The Lord’s Table “Livestream”

  • Jeff Crotts
bread and wine

I am finishing this post in my makeshift office and it is now Tuesday. My focus has turned toward two more up and coming livestream services.  Friday evening Passover and Resurrection Sunday. Streaming worship together is different to say the least and everyone appears to be adjusting. Some of you may actually enjoy the convenience of no commute. Or, amenities at home while you worship? I am grinning as I write but thinking, “Not really.”   

So, as a church we have one more adjustment to consider. Communion via livestream. To alleviate any confusion let me say, I am using the terms “Communion”, “The Lord’s Supper”, and “The Lord’s Table” interchangeably. We had a staff planning meeting last week and a healthy debate sprung up on the validity of having the Lord’s Supper via livestream. Apparently we are not the only ones debating this idea. Is it wise or even right to share the Lord’s Table when we cannot physically gather corporately? One option is to simply pause this action until we can all come back under the same roof.    

I will put myself out there to say, I believe we should do it livestream. However, I assume some of you might not be on the same page. Participating in the Lord’s Supper is one of the most sacred events in the life of the church. 

Let a person examine himself, then, and so eat of the bread and drink of the cup. For anyone who eats and drinks without discerning the body eats and drinks judgment on himself (1 Corinthians 11:28-29).

Like me, most of you have never observed communion outside the walls of a church building. So doing anything different has to raise your antenna. Alaskans are notoriously non-traditional, so our crowd might be the exception. Wherever your conviction lies on this, I admit that this warrants some thought. Our practice is more than mere preference. 

The Lord’s Supper is one of the ordinances of the church. What makes an assembly a church is practicing The Lord’s Supper and Baptism. (BTW, I personally add preaching and church discipline to this list.) The bottom line is that our church practices Communion because Jesus tells us to.

In the same way also he took the cup, after supper, saying, “This cup is the new covenant in my blood. Do this, as often as you drink it, in remembrance of me” (1Corinthians 11:25).

The trend of social distancing for the foreseeable future might mean a Communion pause, in which case we may be signing up for a long wait. I will be curious to see if this “debate” suddenly goes away. All kinds of eureka moments or “I never thought we could do it this way” comments suddenly appear. Debating this practice via livestream reminds me of many other pragmatic decisions the church has had to make even during my lifetime. One service or two? Saturday services? Overflow rooms with livestream. Etcetera.         

My concern is that our church does not miss the blessing of Communion.  God calls us to practice this as a means to grow. To especially connect with the reality of Christ’s death for our sins. I also do not want to be guilty of not following the Lord’s command. So what do we do?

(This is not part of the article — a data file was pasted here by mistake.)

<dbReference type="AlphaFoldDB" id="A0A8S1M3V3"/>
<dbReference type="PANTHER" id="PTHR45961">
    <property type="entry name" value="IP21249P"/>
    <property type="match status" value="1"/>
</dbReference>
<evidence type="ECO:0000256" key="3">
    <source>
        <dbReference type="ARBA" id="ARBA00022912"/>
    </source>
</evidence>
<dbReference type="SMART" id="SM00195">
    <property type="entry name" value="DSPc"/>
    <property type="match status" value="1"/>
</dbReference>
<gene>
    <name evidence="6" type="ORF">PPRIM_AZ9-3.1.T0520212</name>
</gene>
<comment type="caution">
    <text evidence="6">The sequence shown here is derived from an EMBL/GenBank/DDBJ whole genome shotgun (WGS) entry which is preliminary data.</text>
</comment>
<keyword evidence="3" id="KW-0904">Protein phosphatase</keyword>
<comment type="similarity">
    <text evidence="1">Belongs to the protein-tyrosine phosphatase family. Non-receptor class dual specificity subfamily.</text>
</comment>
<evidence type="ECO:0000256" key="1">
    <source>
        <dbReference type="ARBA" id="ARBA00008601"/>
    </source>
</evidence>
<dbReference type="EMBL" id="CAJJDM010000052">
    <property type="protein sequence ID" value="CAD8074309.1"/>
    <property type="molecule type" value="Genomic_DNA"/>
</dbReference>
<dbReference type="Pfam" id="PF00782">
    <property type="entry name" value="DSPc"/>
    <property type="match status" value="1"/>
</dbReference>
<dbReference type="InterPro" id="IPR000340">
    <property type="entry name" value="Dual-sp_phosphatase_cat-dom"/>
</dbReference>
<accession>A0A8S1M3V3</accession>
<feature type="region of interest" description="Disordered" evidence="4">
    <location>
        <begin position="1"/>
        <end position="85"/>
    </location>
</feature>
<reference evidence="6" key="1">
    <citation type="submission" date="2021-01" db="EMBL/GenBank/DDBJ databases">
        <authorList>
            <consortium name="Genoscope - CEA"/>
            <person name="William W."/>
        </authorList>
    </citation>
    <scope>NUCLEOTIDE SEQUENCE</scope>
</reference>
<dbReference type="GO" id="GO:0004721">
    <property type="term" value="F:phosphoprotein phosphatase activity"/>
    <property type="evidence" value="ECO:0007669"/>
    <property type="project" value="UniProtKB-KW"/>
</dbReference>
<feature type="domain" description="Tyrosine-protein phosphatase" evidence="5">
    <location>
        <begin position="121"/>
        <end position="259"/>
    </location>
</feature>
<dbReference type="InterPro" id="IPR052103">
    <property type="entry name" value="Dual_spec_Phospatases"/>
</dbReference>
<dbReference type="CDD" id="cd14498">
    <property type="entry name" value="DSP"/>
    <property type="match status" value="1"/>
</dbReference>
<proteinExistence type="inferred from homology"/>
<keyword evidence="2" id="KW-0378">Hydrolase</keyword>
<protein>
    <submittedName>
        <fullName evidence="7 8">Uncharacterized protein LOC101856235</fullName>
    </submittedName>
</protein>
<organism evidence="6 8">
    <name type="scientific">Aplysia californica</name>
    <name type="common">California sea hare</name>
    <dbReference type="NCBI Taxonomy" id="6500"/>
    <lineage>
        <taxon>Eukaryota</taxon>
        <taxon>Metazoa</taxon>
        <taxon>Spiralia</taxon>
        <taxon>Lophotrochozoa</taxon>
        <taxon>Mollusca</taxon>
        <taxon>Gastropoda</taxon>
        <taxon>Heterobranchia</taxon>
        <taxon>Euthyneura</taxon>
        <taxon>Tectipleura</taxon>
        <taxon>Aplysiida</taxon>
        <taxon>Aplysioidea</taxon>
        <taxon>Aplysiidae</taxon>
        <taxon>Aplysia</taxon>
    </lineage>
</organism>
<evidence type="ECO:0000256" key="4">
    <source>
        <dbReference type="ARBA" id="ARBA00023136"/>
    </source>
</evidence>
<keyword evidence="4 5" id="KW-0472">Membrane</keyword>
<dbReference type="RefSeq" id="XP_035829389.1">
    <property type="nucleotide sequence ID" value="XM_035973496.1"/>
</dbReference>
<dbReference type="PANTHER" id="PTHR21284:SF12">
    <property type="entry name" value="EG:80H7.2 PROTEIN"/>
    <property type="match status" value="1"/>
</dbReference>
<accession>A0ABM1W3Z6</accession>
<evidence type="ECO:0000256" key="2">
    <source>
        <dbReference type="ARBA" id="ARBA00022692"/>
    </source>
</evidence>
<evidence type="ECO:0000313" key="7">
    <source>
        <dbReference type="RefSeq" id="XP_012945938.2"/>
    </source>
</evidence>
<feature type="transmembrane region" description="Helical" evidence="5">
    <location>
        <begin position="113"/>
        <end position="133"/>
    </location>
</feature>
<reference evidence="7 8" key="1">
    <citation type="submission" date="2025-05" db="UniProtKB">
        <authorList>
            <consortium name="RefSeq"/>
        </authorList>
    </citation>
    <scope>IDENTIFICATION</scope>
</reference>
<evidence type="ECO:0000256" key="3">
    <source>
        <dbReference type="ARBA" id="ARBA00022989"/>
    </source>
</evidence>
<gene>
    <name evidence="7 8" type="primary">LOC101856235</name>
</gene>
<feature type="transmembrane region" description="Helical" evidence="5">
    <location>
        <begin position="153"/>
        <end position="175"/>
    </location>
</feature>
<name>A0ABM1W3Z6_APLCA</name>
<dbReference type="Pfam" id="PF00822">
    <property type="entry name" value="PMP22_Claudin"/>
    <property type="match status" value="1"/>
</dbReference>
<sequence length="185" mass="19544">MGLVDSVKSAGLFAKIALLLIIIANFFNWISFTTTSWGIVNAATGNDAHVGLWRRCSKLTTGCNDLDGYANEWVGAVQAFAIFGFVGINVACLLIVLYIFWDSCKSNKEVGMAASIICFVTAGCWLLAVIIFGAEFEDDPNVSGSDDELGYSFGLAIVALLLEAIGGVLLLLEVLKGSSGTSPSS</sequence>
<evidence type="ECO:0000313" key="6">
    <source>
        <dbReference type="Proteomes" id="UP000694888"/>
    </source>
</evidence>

Discussing the pros and cons of practicing the Lord’s Supper via livestream, a staff member commented: “We are either having church these days or not.” The proverbial rubber was meeting the road. Our current way of gathering through tech is either both meaningful and real or not. Are we still attending church these days? I guess this is really the debate. Of course meeting via livestream is less than ideal. Some of you post comments when we meet but we have to admit our koinonia fellowship is hindered. Obeying the “one-anothers” is not the same. Still, we are doing the best we believe we can to gather as a flock and I envision participating in the Lord’s Supper together in a meaningful way. When I lead us through this act on Friday evening I will not see your faces but I will know you are out there. And from my perspective, that matters.

Paul gives primary instructions for this ordinance from 1 Corinthians 11.  I admit that right in this context, Paul uses the phrase, “when you come together” (1 Cor. 11:17,18, and 20). Obviously, Paul is talking about physically gathering. I get this. But, bear in mind that Paul was rebuking the Corinthians for being cavalier, greedy, and getting drunk and divisive when they gathered! Sins rooted in selfishness. Calling out corporate sins assumes they were supposed to practice corporate Communion. I also get this. 

Still, this same context has an equal emphasis on an individual’s heart as he or she receives Communion. Believers remember Christ’s blood on their behalf, while proclaiming Christ’s death until he comes (cf. vv. 25, 26)!  Also, Paul warns us to examine our own hearts, making sure we are right with the Lord to avoid God’s punishment (1 Cor. 11:28-30)

The church began when the promised Holy Spirit came and Peter preached at Pentecost (cf. Acts 2). The Lord suddenly added 3,000 people to His church. Acts 2:46 in a very natural way represents the church in its infancy, meeting in mass and also in home settings.

And day by day, attending the temple together and breaking bread in their homes, they received their food with glad and generous hearts (Acts 2:46).

Livestreaming while in quarantine does not capture the full identity of house fellowship in the early church. But, let us try to make the best of our current circumstance. Be blessed on Good Friday and Resurrection Sunday! 

He has Risen!